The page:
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The Amish Shed Move

3448 Views 7 Replies 5 Participants Last post by  Michael
I know I posted on another tread about moving this Amish Shed,but I can't find it.Well here is the situation;I am waiting for a phone call from my friend who is going to haul it.He is going to let me know if I have to bring my tractor down to load it or if the Amish guy who built it has a way to get it on the trailer.My friend only lives about 12 miles from the Amish place.I could not haul it on my trailer ,it would not fit between my fenders and if I blocked it up it would get to over 14 feet tall.My friends trailer is a deck over and with the shed on it we will be right around 13 feet. I will keep you posted with pics to follow.
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other end

On the delivery end I am for sure going to need to use the tractor to place the shed. There is only 9'2" between the house and chain link fence.
Sounds like a fun logistical project. I moved a shed about 6 miles a few years ago on a flatbed and that was a pain. Would rather have disassembled it and put it back together than do it again.
You did post it

You posted it in your tractor loading Sticky post:fineprint in the safety forum here is the link

well the shed got moved and not a picture was taken.Some moron left his camera in his pick-up truck and he was using his dump truck.The move went without a hitch.I hauled my John Deere on my trailer and my freind "Cuz" hauled the shed.The top of the shed was 13'11" off the road.We hauled it 43 miles and went under 3 overpasses without a problem.There were some signal lights that we had to make sure we missed and one set of wires across a road that hung a little low.
I had mounted a pole on the drivers side mirror of my truck and went first. The pole was set at 14'4" so we had 5 extra inches to cover any bounce in the trailer.The shed was heavy so that turned out not to be a problem either.
Loading it without doing any damage was our biggest challenge.I used the back hoe to pull it off the trailer as "Cuz"was able to back it in a 9'2" wide space perfectly,and when it came dowm it nearly placed itself.For now it is placed on patio blocks with plastic sheeting on the ground under it.Bob,the fellow who bought the shed is having me put in a floating pad for it in spring.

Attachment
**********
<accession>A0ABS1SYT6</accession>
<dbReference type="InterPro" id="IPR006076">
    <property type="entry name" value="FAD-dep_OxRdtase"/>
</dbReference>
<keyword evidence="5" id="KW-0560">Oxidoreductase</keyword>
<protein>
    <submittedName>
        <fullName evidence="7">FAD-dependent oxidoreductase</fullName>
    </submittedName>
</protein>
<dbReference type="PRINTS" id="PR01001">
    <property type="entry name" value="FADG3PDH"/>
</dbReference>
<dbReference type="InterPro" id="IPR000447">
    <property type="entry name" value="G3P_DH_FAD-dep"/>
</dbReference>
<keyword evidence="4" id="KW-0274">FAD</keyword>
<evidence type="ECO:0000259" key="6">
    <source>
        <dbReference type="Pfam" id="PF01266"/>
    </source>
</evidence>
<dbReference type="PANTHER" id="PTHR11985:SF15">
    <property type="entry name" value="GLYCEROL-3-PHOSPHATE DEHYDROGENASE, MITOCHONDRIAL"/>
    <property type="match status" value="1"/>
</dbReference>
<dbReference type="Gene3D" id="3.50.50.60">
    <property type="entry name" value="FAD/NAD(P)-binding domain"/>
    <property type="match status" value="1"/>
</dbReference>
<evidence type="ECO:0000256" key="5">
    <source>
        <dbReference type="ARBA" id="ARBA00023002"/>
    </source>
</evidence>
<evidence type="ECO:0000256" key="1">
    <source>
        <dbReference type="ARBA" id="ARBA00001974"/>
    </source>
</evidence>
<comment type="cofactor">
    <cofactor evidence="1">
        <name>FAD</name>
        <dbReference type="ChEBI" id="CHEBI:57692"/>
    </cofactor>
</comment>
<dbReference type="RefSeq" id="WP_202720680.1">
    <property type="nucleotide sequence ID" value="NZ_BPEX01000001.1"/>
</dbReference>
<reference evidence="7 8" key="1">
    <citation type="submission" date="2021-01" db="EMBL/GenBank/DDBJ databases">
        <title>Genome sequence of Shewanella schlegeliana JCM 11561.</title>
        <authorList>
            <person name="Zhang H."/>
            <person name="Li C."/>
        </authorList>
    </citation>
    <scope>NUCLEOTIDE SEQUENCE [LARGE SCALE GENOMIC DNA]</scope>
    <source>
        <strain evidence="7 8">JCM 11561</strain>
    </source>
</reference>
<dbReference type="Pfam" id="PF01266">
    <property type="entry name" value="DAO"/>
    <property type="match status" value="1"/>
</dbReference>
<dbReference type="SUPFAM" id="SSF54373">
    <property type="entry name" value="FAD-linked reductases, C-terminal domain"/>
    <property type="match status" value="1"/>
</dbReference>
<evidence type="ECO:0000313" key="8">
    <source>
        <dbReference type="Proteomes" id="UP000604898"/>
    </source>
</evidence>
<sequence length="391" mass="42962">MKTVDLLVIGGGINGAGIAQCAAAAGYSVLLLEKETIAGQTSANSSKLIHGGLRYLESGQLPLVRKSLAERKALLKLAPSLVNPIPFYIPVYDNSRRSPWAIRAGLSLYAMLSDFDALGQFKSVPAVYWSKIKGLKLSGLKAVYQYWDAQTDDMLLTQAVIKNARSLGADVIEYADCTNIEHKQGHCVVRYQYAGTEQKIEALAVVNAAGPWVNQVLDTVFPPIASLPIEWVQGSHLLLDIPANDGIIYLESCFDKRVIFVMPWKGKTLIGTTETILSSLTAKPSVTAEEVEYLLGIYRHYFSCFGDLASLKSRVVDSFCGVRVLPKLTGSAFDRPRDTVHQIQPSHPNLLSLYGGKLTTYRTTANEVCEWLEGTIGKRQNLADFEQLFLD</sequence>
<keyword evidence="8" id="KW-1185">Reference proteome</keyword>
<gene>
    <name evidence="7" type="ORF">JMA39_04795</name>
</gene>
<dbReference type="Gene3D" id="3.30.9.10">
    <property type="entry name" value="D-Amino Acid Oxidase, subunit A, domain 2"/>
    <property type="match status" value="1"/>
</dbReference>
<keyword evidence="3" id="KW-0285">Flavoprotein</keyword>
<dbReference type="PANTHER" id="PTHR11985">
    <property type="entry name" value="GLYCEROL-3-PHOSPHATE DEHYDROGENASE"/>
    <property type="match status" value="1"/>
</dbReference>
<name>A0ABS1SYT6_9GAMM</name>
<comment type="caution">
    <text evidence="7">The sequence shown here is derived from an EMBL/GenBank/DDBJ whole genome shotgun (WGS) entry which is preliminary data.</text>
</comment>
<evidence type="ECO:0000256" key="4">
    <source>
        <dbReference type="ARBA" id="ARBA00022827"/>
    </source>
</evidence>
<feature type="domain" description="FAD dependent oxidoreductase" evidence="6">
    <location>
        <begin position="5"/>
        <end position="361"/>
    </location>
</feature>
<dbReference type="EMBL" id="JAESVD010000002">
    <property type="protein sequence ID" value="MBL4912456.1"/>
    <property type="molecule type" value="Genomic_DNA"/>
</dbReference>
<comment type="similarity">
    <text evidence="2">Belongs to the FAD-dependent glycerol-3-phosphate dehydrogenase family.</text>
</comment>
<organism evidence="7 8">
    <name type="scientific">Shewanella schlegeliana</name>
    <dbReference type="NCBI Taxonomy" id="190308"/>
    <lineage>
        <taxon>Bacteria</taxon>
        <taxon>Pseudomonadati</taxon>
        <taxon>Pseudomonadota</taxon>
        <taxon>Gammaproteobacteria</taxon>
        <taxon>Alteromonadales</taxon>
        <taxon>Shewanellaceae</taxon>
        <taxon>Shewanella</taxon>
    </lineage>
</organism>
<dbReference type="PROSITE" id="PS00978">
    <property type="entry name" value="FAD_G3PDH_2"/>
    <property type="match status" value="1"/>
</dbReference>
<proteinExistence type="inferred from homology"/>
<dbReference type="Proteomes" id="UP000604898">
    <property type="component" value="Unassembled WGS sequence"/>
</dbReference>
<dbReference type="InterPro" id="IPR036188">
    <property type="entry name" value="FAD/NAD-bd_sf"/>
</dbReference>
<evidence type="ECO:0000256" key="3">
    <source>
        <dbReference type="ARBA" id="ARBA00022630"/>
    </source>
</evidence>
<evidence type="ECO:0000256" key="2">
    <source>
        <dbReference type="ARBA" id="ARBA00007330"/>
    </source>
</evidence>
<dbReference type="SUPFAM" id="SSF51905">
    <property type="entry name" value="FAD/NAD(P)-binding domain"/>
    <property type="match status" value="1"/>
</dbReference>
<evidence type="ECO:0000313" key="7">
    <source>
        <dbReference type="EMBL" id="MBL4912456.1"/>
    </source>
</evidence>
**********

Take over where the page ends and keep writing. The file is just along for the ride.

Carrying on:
Total cost to the customer was still a bargain compaired to stick built.For a 8x14 shed 11 feet tall all well made of Hemlock.$1092.The delivery and placement cost him $300.00 The best price for site built was nowhere near this price,$1800 was his best bid and he would not have gotten the shed that he got.
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The shed even came with a prebuilt ramp.Quality was evident in the construction of this shed.It does not look out of place on a city lot.Very roomy inside,with 6' 6" ceiling downstairs and the rest of the height for storage upstairs.Bob said I can come back and take pictures of it. Kind of do a made for reenactment.:stupid:
Glad everything worked out for you slipshod. I'm certainly looking forward to seeing those pictures. :smiles:
Sounds like you dudes had some fun. I moved a shed from a lot that was used as a mobile home lease lot a few years ago. A 10 x20 ten foot tall shed and it was not to bad just a bit sticky getting it to back side of the lot I have (soft ground winter time). I only paid $150 for a $1400 shed. I rented a tilting flat bed car trailer and and a electric winch to get it on the trailer and transported it about 50 miles on the freeway. Should of seen some of the strange looks of folks. My wife was in her car behind me and and did a excellent job of keeping the tail gaters off my back. The hardest part of the whole job was tilting the trailer once on my property because the shed was heavy. I did stop and weigh the thing and it topped out at 3300 pounds.
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